As neatly as peas
in their green canoe,
as discreetly as beads
strung in a row,
sit drops of dew
along a blade of grass.
But unattached and
subject to their weight,
they slip if they accumulate.
Down the green tongue
out of the morning sun
into the general damp,
It's the birthday of the poet Kay Ryan born in San Jose, California (1945). She grew up in a series of small towns along the desert. Her father was always trying to come up with get-rich-quick schemes, selling Christmas trees, and buying land mining operations. He died while reading a get-rich-quick book.
Kay Ryan went off to college. She just started writing poetry as a teenager. For ten years she only wrote when she had some spare time. And then a few months before her 30th birthday, she decided to take a cross country bicycle trip, 4,000 miles to give her time to think about what to do with her life. She was out in the middle of Colorado when the rhythmic movement of pedaling the bike got her thinking about poetry, and she realized she had to devote her life to being a poet.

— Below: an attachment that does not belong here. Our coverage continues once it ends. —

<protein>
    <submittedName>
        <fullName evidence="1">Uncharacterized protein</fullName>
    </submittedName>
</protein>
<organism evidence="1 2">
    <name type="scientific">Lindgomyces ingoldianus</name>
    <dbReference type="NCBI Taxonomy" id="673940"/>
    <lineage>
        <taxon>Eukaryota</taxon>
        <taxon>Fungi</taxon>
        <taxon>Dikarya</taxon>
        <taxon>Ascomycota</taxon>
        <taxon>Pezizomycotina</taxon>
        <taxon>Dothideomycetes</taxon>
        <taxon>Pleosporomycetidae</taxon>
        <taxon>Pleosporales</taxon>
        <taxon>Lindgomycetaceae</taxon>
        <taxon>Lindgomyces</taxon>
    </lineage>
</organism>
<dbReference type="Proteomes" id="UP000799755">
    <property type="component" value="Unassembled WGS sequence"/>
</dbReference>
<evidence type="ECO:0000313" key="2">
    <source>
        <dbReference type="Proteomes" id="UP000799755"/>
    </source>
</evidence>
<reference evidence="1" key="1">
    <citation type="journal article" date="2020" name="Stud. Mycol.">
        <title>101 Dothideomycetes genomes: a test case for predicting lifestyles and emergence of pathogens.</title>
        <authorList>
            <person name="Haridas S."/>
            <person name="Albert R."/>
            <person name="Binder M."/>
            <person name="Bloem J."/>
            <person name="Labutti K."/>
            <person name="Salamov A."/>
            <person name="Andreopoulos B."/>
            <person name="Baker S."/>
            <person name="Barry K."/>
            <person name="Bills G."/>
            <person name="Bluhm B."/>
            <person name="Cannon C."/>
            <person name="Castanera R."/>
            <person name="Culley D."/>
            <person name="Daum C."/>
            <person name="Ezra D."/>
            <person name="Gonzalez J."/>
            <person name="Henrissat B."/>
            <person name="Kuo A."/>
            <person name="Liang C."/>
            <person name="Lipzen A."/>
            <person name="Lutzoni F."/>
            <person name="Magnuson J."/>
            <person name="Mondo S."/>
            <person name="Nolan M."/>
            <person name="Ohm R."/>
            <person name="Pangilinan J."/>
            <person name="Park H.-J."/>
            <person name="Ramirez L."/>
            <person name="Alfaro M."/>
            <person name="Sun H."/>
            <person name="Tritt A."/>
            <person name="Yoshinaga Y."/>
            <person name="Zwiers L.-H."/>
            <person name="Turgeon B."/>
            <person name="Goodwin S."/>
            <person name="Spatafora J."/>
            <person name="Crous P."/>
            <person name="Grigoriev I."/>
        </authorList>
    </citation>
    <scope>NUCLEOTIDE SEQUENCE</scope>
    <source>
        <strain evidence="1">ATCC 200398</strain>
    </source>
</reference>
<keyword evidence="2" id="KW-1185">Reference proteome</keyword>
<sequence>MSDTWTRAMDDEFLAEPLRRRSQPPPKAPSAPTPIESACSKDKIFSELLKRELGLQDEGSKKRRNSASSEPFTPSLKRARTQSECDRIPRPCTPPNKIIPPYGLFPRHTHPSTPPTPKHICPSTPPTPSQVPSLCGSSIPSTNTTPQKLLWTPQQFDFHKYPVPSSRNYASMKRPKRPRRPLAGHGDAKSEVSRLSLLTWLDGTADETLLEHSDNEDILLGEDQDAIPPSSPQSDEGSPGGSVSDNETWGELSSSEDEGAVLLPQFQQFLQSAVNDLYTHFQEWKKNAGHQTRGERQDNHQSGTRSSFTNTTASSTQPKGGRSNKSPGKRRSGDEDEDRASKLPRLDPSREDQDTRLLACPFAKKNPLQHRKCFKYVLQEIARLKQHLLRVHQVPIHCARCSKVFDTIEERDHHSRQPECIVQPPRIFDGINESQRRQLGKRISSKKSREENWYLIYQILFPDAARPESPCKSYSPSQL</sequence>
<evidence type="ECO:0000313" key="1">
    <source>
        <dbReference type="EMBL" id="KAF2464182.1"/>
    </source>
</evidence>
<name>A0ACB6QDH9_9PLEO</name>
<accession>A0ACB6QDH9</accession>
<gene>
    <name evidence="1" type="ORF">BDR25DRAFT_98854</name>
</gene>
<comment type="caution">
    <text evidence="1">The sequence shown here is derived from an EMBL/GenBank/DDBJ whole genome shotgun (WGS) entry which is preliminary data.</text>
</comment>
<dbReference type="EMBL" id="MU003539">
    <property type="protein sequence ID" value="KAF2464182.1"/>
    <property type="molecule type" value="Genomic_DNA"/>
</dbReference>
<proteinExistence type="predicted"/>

She got a job teaching remedial English composition at a local college, and she made sure she'd only have to teach two days a week so she could spend all the rest of her time writing. She pared her life down to the basic essentials so she could afford to live on her meager salary.
She's published just four books of poetry over thirty years, including Dragon Acts to Dragon Ends and Flamingo Watching.
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It's one of my favorite things to read.